Citizen Stream Monitoring Program
The Citizen Stream-Monitoring Program (CSMP) combines the knowledge and commitment of interested citizens with the technical expertise and resources of the Minnesota Pollution Control Agency (MPCA). Volunteer stream monitors are a critical component of Minnesota’s Water Quality Strategy.
Video: Citizen Water Testers in Action
By Tom Niemisto, MN2020 Video Production Specialist
The MPCA's network of 1,400 volunteers across the state are making a difference in protecting our state's lakes and streams. Could you be our next volunteer?
On this page
When CSMP began in 1998, 17 volunteers monitored 22 sites. Today, almost 400 volunteers monitor over 500 sites across Minnesota’s ten major river basins. With more than 92,000 river miles in Minnesota, there are many streams and rivers that need citizen monitors.
- Help determine the condition of Minnesota streams by expanding our water-quality monitoring network.
- Provide the opportunity for anyone interested to participate in a basic, centrally administered and interpreted stream monitoring program.
- Support existing volunteer monitoring programs.
- Facilitate awareness and understanding of water-quality issues, and promote shared responsibility for protection of Minnesota's water resources.
About once a week during the summer, volunteers visit an established spot on a nearby stream and measure the following:
What it tells us:
Transparency tube - clear, 60 cm-long tube with colored disk on the bottom for measuring depth at which disk is visible
The clarity of stream water: how much sediment, algae, and other materials are suspended in the water.
Observation of stream-water color
Potential causes of low transparency readings (e.g., sediment, algae, bog stain).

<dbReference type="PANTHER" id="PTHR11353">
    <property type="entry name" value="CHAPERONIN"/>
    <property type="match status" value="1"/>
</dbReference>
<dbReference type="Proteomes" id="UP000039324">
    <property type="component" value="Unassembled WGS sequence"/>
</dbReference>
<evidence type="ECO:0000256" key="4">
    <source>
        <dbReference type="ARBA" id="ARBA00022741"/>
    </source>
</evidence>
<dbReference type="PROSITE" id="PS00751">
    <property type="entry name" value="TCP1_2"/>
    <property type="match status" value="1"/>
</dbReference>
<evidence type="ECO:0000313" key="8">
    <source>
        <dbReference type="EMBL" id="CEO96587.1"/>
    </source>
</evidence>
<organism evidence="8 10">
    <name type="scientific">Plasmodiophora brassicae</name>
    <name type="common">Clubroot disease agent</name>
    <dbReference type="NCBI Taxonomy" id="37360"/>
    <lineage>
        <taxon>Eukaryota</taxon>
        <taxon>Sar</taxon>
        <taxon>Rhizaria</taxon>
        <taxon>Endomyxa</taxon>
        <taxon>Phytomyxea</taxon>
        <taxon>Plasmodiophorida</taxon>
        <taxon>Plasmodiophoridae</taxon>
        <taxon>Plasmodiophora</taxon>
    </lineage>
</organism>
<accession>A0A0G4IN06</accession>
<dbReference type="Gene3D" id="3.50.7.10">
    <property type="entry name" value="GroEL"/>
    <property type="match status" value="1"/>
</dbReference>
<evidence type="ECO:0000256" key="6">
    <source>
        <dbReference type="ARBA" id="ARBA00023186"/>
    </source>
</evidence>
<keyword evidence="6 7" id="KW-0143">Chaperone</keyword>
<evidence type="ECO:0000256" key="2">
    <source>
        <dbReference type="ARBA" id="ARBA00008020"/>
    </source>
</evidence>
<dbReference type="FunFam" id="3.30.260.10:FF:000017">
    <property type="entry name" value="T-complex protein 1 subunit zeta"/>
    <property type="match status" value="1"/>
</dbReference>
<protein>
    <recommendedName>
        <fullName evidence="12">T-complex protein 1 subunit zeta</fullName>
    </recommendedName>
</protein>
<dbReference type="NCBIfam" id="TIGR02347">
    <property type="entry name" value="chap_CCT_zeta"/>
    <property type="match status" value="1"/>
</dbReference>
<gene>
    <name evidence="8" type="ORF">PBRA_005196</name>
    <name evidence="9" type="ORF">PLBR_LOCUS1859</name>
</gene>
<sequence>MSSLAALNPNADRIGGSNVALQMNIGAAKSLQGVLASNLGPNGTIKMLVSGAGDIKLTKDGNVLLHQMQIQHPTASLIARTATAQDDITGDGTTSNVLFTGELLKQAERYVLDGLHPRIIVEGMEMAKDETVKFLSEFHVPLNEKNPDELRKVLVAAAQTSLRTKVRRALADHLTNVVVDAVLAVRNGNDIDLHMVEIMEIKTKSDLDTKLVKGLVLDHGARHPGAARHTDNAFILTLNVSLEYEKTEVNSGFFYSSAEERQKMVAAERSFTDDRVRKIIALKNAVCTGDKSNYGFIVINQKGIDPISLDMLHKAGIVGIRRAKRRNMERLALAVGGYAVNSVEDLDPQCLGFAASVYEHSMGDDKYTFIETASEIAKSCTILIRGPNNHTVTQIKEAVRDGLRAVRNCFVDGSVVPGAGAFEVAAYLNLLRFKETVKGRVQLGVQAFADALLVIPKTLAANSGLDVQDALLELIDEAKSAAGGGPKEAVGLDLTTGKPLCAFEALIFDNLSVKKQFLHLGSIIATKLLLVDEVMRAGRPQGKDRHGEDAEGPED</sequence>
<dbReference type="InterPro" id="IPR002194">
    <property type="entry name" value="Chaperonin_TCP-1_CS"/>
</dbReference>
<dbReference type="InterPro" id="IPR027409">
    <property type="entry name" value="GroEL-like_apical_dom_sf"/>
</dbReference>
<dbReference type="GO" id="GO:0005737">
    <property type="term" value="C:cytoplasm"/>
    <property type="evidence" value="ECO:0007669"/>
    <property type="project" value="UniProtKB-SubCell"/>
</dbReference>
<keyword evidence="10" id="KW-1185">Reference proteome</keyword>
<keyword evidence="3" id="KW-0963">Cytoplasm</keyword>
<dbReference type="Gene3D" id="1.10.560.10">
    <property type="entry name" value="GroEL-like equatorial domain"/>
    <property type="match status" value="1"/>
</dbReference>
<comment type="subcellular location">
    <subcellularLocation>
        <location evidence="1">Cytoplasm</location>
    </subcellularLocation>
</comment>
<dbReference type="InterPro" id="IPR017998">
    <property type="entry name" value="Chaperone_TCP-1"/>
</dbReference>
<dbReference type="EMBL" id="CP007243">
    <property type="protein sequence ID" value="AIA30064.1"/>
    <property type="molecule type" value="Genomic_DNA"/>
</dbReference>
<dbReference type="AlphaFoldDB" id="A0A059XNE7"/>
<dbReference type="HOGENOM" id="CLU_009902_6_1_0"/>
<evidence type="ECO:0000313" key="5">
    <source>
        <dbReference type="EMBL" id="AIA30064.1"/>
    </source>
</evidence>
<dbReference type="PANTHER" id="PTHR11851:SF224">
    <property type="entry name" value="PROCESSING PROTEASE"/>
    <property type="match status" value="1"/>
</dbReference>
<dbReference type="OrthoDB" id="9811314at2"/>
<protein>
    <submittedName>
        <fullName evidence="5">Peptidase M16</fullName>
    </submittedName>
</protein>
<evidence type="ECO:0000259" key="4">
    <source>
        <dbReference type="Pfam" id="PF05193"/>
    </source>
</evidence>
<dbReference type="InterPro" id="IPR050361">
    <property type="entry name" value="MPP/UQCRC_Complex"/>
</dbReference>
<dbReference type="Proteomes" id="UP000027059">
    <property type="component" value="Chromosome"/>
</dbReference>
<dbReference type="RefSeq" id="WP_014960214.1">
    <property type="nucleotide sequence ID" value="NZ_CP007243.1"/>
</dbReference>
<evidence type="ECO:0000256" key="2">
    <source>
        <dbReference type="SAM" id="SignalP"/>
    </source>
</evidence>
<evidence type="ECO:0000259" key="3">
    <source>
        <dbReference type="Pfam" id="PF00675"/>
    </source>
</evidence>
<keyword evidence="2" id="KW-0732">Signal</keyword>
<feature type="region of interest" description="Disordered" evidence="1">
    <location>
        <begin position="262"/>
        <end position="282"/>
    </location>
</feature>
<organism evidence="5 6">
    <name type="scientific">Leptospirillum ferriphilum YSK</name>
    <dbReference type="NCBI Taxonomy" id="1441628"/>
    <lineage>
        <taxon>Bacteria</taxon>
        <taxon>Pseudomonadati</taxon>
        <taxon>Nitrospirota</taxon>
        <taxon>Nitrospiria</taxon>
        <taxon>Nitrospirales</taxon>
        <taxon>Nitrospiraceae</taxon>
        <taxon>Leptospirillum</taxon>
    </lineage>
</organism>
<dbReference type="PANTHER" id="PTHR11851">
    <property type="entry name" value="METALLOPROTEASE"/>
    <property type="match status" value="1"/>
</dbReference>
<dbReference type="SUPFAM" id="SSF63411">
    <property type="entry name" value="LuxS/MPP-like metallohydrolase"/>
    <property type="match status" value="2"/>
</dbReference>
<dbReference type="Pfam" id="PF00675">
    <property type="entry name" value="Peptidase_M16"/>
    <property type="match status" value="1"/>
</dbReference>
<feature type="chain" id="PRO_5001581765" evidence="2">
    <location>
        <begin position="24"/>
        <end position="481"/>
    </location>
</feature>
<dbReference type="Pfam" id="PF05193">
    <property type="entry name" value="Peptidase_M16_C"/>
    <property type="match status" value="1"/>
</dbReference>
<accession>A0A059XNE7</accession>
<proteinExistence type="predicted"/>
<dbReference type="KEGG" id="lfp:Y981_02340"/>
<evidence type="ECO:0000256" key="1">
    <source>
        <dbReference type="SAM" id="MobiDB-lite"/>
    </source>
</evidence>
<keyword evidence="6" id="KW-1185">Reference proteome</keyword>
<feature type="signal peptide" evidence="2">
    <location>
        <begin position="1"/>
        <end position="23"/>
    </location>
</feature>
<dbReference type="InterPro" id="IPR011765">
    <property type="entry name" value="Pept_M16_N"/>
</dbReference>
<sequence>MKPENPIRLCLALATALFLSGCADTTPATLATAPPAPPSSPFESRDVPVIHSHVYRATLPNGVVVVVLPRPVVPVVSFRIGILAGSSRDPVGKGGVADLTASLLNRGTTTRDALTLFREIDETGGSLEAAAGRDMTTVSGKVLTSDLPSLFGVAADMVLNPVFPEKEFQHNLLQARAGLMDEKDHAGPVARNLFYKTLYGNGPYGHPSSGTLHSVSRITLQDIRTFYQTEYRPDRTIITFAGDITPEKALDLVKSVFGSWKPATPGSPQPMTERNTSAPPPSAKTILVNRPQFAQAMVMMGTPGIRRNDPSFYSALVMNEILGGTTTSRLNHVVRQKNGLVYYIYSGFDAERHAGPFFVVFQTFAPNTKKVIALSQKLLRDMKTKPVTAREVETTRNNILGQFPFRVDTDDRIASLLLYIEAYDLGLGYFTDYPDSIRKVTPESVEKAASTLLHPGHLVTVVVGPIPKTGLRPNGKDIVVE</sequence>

Visual assessment on a scale of 1-5 (1=very good, 5=very poor)
The perceived suitability of a stream for fishing, swimming, or boating.
Visual estimate (low, normal, high)
Water level: If changes in water level, which may occur during rainfall events, affect transparency and appearance.
*CSMP volunteers are encouraged to also track daily precipitation at their home by joining CoCoRaHS - Community Collaborative Rain, Hail & Snow Network, a national network that provides quality precipitation data for natural resource, education and research applications.
Tracking water transparency is like monitoring your blood pressure because it tells us about the health of a stream. A low transparency reading reflects excess sediment (soil material) or other suspended material, like algae, in the water. Consistently low transparency readings indicate poor water quality. To find out more about the kind of information CSMP monitoring provides, check out the following documents and sites:
- What is a Transparency Tube and What Does it Measure?
- Guide to Interpreting Transparency Readings — This document breaks transparency readings into four categories from ‘Poor’ to ‘Excellent’ as a benchmark for comparison of Citizen Stream-Monitoring Program transparency readings.
- The Interactive Hydrograph See a series of photos showing how an agricultural field, adjoining ditch, and a river system react to rain events throughout the growing season.
Changes over time in transparency, appearance and recreational suitability can serve as yardsticks to measure improvements or declines in water quality. Here are some examples of how CSMP data are used:
- Water quality assessment and impairment determination